PEORIA, Ariz. — Jose Abreu was back in the White Sox lineup Friday night and glad to have the weight of testifying in a federal trial off of his shoulders.
Abreu returned to the White Sox on Friday morning after he spent two of three days in Miami on the witness stand in an alien smuggling trial for his former agent, Bartolo Hernandez, and athletic trainer, Julio Estrada.
Among many details offered about his 2013 defection from Cuba, Abreu testified under oath that he ate a portion of a fraudulent passport while flying to the United States.
The slugger — who went 1-for-3 with an RBI in a 3-1 White Sox win over the San Diego Padres at Peoria Stadium — has long known he'd have to testify after charges were brought against Hernandez and Estrada last April. Needless to say, Abreu, who testified under a grant of limited immunity for his illegal travels, is glad the experience is over.
"It was very difficult to see what happened last season," Abreu said through an interpreter. "But I'm just glad that all that is behind me. I'm glad to be here. Glad to be with the White Sox. This is a great organization to be in. They've helped me a lot and all the guys, I have all my family here. The only member of my family that is not here is my son. But I hope that I can be with him soon again. I'm just glad to be back and for all the things that are happening in my life."
Abreu was all smiles upon returning to the clubhouse. After he missed three straight contests, Abreu informed manager Rick Renteria he wants to play straight through Monday.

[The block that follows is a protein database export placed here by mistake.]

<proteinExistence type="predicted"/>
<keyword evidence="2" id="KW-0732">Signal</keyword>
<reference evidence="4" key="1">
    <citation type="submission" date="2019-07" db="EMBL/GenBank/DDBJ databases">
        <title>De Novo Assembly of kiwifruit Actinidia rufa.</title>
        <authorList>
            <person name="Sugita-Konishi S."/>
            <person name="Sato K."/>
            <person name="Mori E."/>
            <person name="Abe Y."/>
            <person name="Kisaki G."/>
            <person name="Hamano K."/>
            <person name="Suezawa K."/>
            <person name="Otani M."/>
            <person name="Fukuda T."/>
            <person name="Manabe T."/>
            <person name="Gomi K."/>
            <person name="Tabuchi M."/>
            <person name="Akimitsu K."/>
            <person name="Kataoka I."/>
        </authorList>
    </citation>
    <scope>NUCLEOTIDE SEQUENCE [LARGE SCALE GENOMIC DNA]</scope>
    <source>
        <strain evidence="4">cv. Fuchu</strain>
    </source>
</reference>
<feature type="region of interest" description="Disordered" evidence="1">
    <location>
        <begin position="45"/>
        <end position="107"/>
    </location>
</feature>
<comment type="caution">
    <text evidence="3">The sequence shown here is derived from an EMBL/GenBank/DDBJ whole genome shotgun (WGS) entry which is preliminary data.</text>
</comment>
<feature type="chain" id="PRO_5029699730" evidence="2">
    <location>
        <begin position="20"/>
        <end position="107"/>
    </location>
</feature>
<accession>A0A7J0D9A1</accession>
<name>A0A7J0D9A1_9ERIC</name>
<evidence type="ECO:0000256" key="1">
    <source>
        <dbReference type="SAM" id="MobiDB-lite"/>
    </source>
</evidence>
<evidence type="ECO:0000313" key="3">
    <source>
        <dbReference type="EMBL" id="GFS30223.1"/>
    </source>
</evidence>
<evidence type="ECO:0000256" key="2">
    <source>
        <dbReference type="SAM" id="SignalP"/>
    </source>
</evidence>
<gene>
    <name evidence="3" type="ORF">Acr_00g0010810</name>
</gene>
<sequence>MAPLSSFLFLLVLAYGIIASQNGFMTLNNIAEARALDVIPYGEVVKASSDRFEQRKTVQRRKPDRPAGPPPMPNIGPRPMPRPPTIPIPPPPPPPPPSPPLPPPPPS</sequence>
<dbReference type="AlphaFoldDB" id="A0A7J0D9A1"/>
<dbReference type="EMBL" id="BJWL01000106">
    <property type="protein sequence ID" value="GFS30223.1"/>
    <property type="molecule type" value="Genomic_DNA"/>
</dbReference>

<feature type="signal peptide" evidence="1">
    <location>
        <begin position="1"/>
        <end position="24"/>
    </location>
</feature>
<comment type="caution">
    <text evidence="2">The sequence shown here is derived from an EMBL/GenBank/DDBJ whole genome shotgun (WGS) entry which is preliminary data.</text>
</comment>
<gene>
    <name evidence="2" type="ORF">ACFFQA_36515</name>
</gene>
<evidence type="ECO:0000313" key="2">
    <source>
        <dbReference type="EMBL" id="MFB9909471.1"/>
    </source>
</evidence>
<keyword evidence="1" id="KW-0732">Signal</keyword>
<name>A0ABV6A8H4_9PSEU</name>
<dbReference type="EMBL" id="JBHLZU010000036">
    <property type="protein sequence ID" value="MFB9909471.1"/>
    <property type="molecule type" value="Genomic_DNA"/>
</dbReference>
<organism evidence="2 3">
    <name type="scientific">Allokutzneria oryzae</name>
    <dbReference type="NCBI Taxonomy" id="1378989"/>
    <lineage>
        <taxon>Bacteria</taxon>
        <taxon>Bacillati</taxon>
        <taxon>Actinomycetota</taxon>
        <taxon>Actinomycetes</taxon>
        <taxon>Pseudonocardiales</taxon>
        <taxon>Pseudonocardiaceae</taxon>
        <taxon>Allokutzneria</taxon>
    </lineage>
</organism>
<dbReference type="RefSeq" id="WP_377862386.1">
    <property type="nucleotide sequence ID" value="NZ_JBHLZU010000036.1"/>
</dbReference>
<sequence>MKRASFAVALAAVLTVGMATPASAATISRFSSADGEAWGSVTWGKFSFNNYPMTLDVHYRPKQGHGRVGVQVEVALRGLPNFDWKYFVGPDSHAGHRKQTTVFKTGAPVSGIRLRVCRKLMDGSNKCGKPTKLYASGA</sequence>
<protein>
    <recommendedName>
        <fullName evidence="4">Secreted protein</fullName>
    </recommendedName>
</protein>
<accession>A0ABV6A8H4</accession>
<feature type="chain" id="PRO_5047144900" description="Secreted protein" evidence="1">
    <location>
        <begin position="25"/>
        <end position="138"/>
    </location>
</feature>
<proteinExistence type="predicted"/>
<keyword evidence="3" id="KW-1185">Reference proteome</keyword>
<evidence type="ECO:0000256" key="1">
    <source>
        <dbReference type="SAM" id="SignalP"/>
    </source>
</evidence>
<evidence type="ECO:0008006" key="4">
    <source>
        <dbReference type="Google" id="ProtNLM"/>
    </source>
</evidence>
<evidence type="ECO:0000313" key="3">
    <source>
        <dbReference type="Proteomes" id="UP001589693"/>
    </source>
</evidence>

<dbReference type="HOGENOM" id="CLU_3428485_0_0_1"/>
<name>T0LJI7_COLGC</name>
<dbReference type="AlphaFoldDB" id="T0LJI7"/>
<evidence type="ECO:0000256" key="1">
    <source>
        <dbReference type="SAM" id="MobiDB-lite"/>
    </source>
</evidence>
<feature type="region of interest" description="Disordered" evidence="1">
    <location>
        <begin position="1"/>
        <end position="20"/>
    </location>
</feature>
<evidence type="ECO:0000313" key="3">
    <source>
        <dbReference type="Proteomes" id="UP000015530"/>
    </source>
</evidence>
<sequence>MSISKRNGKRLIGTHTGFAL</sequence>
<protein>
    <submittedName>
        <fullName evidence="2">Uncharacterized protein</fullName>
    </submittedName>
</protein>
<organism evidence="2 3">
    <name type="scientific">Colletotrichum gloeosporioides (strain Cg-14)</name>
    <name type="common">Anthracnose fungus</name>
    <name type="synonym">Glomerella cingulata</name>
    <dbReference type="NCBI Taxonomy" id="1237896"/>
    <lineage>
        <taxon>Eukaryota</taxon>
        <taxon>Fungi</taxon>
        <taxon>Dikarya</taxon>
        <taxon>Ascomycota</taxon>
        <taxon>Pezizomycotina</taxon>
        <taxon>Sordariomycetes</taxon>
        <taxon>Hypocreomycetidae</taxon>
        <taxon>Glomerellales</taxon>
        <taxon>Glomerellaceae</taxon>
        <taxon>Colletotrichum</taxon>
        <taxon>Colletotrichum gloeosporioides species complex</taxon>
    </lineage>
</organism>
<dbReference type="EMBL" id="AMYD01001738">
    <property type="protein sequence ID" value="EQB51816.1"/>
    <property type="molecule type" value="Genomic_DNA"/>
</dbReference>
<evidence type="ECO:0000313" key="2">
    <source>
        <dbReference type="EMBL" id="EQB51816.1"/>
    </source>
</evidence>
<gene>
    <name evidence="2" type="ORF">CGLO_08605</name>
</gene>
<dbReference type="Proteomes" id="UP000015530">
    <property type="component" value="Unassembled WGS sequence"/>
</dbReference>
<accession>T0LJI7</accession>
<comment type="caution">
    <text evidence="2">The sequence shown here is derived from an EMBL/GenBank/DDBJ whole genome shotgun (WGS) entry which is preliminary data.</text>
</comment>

"He's very excited," Renteria said. "He came in and said he wants to play every single day until the day off, so he's in there tonight, tomorrow and the next day probably."
It's hard not to think the case had an impact on Abreu during the 2016 season. Estrada was the best man at his 2015 wedding and helped Abreu's parents travel to Minneapolis in July 2014 to attend the All-Star Game.
Abreu spent the first four months of last season in a prolonged slump. General manager Rick Hahn thinks some of the external events in Abreu's life may have been difficult for the slugger to handle.
"There was a little disruption in his life because of the situation," Hahn said. "I know in talking to his representatives last week, Jose was looking forward to having this behind him and sort of turning the page. Once the testimony is done, perhaps now he can just close the book on that whole period of time in his life and focus on a lot of the good things that are going on right now for him."
Abreu addressed several questions in a press conference on Friday. But it was clear he's ready to move on and focus on the 2017 season.
On the stand, Abreu recounted nearly every detail about his escape from Cuba with his family, his stopovers in Haiti and the Dominican Republic, and how he chugged a Heineken to help swallow the pieces of his passport. Before reiterating how happy he is to be back with the team, the 2014 American League Rookie of the Year said he hopes that future Cuban athletes can avoid what he had to endure to live out his dream.
"I just hope the new kids who have this dream to play in the majors, they don't have to pass through the whole journey that I had to pass," Abreu said. "I'm just glad to be here. I'm very thankful for the way that this country has welcomed me. The people who live in this country have been very good with and I'm thankful for all the support and help."
Also notable against the Padres was Yoan Moncada, who went 2-for-4 with a triple, an RBI and a run scored.